Friday, September 29, 2017

The Christian Shame Culture

The shame culture in which we live has infiltrated the church, affecting our attitudes to those we call, "brothers and sisters."  Let me explain.  Traditionally, shame cultures were driven by society as a collective, governing how the group viewed each of its individuals by their adherence to, or rejection of that culture's ideals and principles.  if you followed the culture, you could become a person of honor.  If not, you were a person of shame.  Many Asian and Mid-Eastern cultures followed and still follow this.  The peoples of the Old Testament were usually part of honor-shame cultures.

In the past, America was more of an individualistic society.  The history of the Old West with its gun slingers and pioneer settlers demonstrates this.  We praised the independent thinkers, inventors, and entrepreneurs among us.  Today we are turning into a shame culture, and a distorted version of it.  The internet has helped create this distortion.  Speaking of recent college life, David Brooks wrote in 2016,

"Many people carefully guard their words, afraid they might transgress one of the norms that have come into existence. Those accused of incorrect thought face ruinous consequences. When a moral crusade spreads across campus, many students feel compelled to post in support of it on Facebook within minutes. If they do not post, they will be noticed and condemned." †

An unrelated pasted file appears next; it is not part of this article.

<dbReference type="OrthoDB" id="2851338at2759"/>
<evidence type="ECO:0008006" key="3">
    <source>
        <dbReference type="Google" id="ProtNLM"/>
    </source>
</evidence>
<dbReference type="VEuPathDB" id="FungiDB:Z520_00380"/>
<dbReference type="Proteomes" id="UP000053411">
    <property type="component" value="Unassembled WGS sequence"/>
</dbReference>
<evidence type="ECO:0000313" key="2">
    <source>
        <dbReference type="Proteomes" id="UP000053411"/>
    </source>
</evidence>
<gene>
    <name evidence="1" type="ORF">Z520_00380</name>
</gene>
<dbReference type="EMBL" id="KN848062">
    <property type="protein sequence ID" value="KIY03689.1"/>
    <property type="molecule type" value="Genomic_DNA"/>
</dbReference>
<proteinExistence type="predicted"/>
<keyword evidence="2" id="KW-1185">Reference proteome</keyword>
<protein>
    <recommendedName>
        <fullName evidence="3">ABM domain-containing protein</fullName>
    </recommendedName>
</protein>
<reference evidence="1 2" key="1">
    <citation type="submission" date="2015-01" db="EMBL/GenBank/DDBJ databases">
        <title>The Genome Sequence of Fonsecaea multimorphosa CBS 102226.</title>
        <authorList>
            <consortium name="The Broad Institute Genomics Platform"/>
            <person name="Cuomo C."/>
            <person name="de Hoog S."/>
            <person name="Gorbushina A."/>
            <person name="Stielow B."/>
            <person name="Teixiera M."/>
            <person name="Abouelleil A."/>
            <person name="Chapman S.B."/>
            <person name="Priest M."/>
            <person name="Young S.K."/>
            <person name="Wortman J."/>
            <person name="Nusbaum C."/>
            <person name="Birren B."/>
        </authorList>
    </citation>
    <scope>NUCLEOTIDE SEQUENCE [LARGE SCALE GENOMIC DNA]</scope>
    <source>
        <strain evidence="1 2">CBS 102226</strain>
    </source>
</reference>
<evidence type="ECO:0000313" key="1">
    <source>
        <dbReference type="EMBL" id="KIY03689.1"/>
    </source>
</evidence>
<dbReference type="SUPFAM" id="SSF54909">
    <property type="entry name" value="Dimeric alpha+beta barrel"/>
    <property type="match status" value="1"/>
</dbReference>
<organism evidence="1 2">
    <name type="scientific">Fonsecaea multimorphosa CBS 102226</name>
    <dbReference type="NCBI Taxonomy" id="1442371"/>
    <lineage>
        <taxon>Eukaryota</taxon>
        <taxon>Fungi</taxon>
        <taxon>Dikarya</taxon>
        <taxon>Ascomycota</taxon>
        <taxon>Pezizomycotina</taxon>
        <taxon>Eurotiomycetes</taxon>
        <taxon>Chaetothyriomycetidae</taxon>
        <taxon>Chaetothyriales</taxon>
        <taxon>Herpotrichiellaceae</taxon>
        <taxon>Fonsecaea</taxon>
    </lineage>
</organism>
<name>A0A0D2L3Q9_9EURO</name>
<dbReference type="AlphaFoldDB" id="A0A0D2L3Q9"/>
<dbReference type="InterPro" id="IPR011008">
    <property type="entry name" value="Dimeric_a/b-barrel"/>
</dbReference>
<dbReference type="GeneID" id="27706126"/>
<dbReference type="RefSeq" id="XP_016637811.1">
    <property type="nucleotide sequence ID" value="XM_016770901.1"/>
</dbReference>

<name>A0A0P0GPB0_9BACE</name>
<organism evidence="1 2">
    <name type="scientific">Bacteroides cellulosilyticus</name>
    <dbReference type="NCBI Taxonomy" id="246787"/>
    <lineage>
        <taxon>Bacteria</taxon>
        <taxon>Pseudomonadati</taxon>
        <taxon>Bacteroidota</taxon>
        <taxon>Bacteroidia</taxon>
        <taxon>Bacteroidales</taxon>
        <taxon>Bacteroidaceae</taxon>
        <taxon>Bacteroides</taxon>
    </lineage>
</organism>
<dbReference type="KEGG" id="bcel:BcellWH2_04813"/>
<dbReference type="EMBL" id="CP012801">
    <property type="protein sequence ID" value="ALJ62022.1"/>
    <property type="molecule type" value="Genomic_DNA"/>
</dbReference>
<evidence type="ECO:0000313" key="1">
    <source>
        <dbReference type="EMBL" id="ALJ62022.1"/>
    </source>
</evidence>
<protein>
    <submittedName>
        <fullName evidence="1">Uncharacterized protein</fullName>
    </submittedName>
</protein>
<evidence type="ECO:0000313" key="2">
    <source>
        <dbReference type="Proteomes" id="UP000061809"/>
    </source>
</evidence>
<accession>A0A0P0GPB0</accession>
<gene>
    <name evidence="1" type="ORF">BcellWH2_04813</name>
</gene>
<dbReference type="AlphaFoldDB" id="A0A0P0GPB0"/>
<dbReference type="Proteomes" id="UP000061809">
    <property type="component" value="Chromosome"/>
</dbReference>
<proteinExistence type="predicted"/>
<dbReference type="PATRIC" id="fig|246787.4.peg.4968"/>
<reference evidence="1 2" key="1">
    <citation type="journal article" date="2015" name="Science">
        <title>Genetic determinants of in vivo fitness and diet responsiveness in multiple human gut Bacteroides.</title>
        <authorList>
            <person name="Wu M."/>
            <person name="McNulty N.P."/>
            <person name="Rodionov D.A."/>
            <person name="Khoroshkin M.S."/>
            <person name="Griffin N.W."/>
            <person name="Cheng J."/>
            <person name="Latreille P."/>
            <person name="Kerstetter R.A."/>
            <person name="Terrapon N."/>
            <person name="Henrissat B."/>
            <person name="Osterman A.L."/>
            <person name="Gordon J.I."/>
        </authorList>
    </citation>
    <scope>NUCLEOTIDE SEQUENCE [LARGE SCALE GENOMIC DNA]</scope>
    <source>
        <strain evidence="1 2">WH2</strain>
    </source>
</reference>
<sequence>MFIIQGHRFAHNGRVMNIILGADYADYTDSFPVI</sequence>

Shaming Different Ideas
As Christians we often shame others over differences such as doctrine, which Bible version to read, or the latest political issue.  We are so concerned with being right that we demonize anyone who disagrees with our tribe's belief system.  Sometimes we try to decide if someone is friend or foe, based on their view of free will versus predestination, for example.  Yes, "Whosoever will, let him come." And yes, "You did not choose me, but I chose you."  They're both in the Bible.  Seems like we could just obey the commandment to make disciples, whether it's their idea to follow Jesus, or His.

Another passage that has caused contention for years is 1Corinthians 12.  We argue whether these gifts are still in use today, whether this is a complete list, how we should, if we should seek these gifts.  The whole point of the passage was unity.  Look at the passage with the unity parts highlighted and see if you can decipher its meaning: